Puzzle #213: Cross sward
From New Scientist #3430, 18th March 2023 [link] [link]
Older age does bring some benefits. My daughters Kate and Laura have offered to help me by taking on the maintenance of my garden, which is rectangular with a small, rectangular vegetable plot in one corner. The remainder is lawn.
To make it fair for them, I have agreed that my last job in the garden will be to partition it into two with a straight fence, with each daughter getting the same area.
Kate suggested that we forget about the vegetable plot, and only divide the lawn. She sketched a line on the diagram that would give them each exactly half the lawn (with no awkward pinch point to get the mower through). Laura, meanwhile, drew a fence that would divide the lawn and the vegetable patch into halves. To make their lines, neither daughter needed to measure anything, they just needed a straight edge.
Can you draw the lines on which Kate and Laura propose to build fences?
See also: Puzzle #43.
If we place a point in the centre of a rectangular area, then any straight line passing through that point will divide the rectangle in half.
So this gives us a way to find a candidate for Laura’s fence. We place one post in the centre of the vegetable plot, and another in the centre of the entire plot, and then run the fence through both of them.
As the line goes through the centre of the entire plot each daughter gets an area that is half of the entire plot, and as it also goes through the centre of the vegetable plot each daughter gets an area that is half of the vegetable plot. As the area of the lawn is the area of the entire plot minus the area of the vegetable plot, each daughter gets half of the lawn.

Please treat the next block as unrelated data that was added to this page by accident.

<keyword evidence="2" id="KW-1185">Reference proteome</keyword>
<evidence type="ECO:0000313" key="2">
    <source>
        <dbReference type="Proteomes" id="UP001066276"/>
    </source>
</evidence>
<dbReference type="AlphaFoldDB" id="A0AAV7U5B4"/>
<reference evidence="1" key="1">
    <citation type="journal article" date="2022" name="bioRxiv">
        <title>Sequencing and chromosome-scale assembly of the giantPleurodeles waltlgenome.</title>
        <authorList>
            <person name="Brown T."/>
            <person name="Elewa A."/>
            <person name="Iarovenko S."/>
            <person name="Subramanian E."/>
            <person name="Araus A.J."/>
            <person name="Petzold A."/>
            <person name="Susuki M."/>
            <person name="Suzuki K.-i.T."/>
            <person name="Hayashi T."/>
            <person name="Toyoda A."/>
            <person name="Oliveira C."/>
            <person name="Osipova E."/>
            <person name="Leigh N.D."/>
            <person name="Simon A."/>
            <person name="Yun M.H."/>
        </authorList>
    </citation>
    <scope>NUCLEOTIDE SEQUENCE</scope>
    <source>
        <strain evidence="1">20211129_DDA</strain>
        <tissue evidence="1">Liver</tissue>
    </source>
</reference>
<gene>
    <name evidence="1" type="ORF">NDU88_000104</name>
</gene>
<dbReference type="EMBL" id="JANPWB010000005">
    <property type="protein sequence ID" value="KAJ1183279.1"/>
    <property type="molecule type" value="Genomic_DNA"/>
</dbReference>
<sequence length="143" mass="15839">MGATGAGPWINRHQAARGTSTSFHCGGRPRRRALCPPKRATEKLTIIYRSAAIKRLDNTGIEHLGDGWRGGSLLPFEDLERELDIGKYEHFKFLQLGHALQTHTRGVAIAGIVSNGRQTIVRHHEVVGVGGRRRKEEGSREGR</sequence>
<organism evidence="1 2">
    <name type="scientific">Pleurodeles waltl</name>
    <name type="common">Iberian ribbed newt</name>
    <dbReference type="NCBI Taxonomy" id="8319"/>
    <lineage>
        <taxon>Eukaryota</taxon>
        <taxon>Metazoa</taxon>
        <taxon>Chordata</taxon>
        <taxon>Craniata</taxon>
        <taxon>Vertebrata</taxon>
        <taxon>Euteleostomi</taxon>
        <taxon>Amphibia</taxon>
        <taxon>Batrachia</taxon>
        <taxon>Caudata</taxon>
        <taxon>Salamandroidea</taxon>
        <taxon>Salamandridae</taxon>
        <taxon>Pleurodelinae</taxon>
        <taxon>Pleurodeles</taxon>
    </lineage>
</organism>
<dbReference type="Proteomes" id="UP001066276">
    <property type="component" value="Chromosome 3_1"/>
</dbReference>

For Kate we can divide just the lawn into 2 rectangular plots, and make line joining their centres. One obvious way is to use the small rectangle above the vegetable plot and the remaining large rectangle of lawn, but this will create a narrow “pinch point”. Another way is to extend the small rectangle horizontally to give a strip the full width of the plot, and have a narrower rectangular plot below.
I haven’t seen the official solution. I have to confess this puzzle totally defeated me.
The problem with the above solution is determining the positions of the posts. Practically, if you stand at one corner of the plot and look along to the opposite corner, you could get someone to mark a short line along that line about where the centre is, by calling out instructions. Then repeat that with other pair of corners. Where the 2 lines cross is where the post goes.
That works for Laura’s solution. For Kate’s you would have to mark the points on the edge of the lawn where the edges of the vegetable plot extended meet the edges of the lawn and use those as the ‘corner points’ as above.
@Mike: The puzzle says they sketched the lines on the diagram, so I think that would be fairly easy to do.
Although equipped with some string and pegs I think it would also be relatively straightforward to do on the ground too.
I note the puzzle does say they sketched the lines on the diagram, not on the plot, which is what I was thinking. So I agree that makes the problem fairly simple.
I should have tried to solve the puzzle in NS and not the one in my head.